Cotton Crop no more Profitable
MULTAN: “I have no option other than to switch to alternative crops from cotton crop for survival because we can hardly afford the present production cost,’’ said Malik Iqbal , a grower at Mauza Larr, and the Pakistan Kissan Committee president.
Talking to The News, he said the cotton sowing was profitable a few years back, but now it had become unprofitable. Cotton growers now thinks that sowing of cotton crop had become a fatigued for them after experiencing continuous rise in cost of production with massive spread of spurious pesticides and frustrated financial incentives, he added.
The country had a shortfall of five million cotton bales this year, which was behind the target of 15 million bales as fixed by Prime Minister Imran Khan for cotton crop 2018-19, he told.
The government had introduced Prime Minister Agriculture Emergency Programme with Rs 300 billion budget, which had excluded the promotion of cotton crop, he said.
Pakistan Kissan Ittehad president Khalid Khokhar told that the PMAEP had excluded promotion of cotton crop. “The cotton, rice and sugarcane growers were largely suffering from high cost of production and facing losses of Rs 74,000 per acre as a result of sowing rice, cotton and sugarcane crops”, he said. The Punjab Agriculture Department had made all efforts to achieve the target and taken all possible measures but failed in achieving the target of 15 million bales, he disclosed. Pakistan had the highest cost of production in cotton cultivation in the south Asian countries with increased rates of fertilisers and unchecked costly spread of spurious pesticides, he added.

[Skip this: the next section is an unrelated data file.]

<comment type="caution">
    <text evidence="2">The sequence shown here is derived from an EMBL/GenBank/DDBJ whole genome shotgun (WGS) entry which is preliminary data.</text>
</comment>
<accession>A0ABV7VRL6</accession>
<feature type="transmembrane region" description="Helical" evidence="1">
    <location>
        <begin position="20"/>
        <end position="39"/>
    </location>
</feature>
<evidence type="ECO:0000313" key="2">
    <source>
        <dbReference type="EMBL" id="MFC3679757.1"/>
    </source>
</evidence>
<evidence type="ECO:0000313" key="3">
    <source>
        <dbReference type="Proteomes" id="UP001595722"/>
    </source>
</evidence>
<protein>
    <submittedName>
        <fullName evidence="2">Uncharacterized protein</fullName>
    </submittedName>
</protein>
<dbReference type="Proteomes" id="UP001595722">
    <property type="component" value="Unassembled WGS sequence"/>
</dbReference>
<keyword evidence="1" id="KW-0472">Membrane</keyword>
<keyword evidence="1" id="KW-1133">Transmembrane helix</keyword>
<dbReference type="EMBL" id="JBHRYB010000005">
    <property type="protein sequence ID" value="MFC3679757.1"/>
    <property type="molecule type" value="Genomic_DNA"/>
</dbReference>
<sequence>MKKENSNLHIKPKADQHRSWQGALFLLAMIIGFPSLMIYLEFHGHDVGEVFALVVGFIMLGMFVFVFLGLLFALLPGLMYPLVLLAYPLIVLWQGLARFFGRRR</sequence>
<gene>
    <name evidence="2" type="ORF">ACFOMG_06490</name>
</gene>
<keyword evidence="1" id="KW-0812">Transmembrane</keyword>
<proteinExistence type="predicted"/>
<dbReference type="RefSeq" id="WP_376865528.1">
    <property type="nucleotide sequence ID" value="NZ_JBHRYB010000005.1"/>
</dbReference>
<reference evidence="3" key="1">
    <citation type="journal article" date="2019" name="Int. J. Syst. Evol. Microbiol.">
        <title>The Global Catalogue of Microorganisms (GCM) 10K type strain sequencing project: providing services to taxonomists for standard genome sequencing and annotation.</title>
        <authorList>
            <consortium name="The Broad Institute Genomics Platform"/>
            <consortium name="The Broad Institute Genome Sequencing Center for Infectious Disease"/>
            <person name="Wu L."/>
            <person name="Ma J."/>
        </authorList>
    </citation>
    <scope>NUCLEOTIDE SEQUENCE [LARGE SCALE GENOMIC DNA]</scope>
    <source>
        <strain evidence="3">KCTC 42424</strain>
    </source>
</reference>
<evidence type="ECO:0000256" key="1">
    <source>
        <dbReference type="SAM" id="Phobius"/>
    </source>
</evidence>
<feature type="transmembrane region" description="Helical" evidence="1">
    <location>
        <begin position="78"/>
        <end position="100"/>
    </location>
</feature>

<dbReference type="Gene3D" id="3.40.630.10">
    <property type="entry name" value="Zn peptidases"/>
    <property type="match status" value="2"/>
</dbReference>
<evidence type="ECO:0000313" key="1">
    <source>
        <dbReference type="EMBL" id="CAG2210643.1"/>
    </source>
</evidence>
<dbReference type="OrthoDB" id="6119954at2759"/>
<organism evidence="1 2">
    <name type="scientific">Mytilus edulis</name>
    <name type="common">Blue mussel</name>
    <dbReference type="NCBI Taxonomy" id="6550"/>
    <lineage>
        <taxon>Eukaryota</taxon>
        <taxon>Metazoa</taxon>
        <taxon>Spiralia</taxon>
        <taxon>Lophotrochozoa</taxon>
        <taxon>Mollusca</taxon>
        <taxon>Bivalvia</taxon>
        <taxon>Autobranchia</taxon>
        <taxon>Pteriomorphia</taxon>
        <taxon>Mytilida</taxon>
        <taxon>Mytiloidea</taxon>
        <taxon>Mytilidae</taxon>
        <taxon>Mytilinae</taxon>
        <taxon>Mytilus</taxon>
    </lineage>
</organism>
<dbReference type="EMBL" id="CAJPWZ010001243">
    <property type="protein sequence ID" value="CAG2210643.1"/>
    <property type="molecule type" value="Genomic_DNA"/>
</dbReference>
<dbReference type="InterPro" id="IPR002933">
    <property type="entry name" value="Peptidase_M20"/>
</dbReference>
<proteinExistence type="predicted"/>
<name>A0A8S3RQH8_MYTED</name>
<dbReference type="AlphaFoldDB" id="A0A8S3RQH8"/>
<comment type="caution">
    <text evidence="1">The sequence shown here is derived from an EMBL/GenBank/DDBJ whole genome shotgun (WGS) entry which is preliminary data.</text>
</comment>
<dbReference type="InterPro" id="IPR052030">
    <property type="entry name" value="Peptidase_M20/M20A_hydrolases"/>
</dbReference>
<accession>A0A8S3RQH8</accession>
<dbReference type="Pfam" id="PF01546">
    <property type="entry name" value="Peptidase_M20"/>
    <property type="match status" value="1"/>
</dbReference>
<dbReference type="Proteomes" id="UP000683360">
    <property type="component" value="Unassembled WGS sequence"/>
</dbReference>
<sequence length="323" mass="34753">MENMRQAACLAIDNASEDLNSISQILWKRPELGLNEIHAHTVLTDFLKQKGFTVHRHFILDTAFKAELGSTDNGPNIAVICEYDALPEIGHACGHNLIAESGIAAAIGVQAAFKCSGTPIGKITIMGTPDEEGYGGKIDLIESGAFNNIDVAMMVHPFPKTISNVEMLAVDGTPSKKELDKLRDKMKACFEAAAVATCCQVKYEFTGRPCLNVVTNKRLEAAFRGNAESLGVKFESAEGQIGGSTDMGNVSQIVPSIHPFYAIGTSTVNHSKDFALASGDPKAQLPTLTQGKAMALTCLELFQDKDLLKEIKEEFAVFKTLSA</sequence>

The Multan Central Cotton Research Institute had developed per acre comparison of per acre cotton cost production among Pakistan, China and India, he informed. It was surprising to note that the Indian cost of production was the lowest in Pak rupees, he told.
He said that the statistics shows Pakistan growers were bearing per acre expenses to the tune of Rs 76,525 as compare to India bearing only Rs 18,659 and Chinese growers bearing Rs 70,276. The growers in Pakistan were selling per kilogram cotton at Rs 195 as compared to Indian farmers who were selling at Rs 276 and China at Rs 274.
He told that the comparison shows that Pakistan growers were bearing a higher cost of production than receiving lower incentives. Malik Iqbal demanded the government should announce Phutti support prices at Rs 5,500 per maund in January for next cotton crop 2020-2021.